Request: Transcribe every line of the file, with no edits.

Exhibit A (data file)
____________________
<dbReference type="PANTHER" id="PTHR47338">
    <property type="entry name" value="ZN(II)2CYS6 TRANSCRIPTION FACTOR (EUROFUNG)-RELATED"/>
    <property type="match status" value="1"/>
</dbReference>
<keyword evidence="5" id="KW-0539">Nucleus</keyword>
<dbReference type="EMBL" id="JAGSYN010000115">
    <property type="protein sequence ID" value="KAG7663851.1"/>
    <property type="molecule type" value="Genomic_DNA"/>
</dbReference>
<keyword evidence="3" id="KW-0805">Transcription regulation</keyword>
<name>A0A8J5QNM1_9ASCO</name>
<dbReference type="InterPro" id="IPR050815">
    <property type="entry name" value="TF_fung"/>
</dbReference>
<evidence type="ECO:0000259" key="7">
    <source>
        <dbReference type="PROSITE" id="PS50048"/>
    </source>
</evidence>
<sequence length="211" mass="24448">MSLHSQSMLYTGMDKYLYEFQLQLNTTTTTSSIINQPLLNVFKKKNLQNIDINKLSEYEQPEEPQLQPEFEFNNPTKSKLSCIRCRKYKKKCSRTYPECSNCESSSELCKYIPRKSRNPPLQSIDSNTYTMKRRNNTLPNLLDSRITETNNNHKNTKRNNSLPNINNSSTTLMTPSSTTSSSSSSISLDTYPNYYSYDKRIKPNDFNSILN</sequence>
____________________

<dbReference type="PANTHER" id="PTHR47338">
    <property type="entry name" value="ZN(II)2CYS6 TRANSCRIPTION FACTOR (EUROFUNG)-RELATED"/>
    <property type="match status" value="1"/>
</dbReference>
<keyword evidence="5" id="KW-0539">Nucleus</keyword>
<dbReference type="EMBL" id="JAGSYN010000115">
    <property type="protein sequence ID" value="KAG7663851.1"/>
    <property type="molecule type" value="Genomic_DNA"/>
</dbReference>
<keyword evidence="3" id="KW-0805">Transcription regulation</keyword>
<name>A0A8J5QNM1_9ASCO</name>
<dbReference type="InterPro" id="IPR050815">
    <property type="entry name" value="TF_fung"/>
</dbReference>
<evidence type="ECO:0000259" key="7">
    <source>
        <dbReference type="PROSITE" id="PS50048"/>
    </source>
</evidence>
<sequence length="211" mass="24448">MSLHSQSMLYTGMDKYLYEFQLQLNTTTTTSSIINQPLLNVFKKKNLQNIDINKLSEYEQPEEPQLQPEFEFNNPTKSKLSCIRCRKYKKKCSRTYPECSNCESSSELCKYIPRKSRNPPLQSIDSNTYTMKRRNNTLPNLLDSRITETNNNHKNTKRNNSLPNINNSSTTLMTPSSTTSSSSSSISLDTYPNYYSYDKRIKPNDFNSILN</sequence>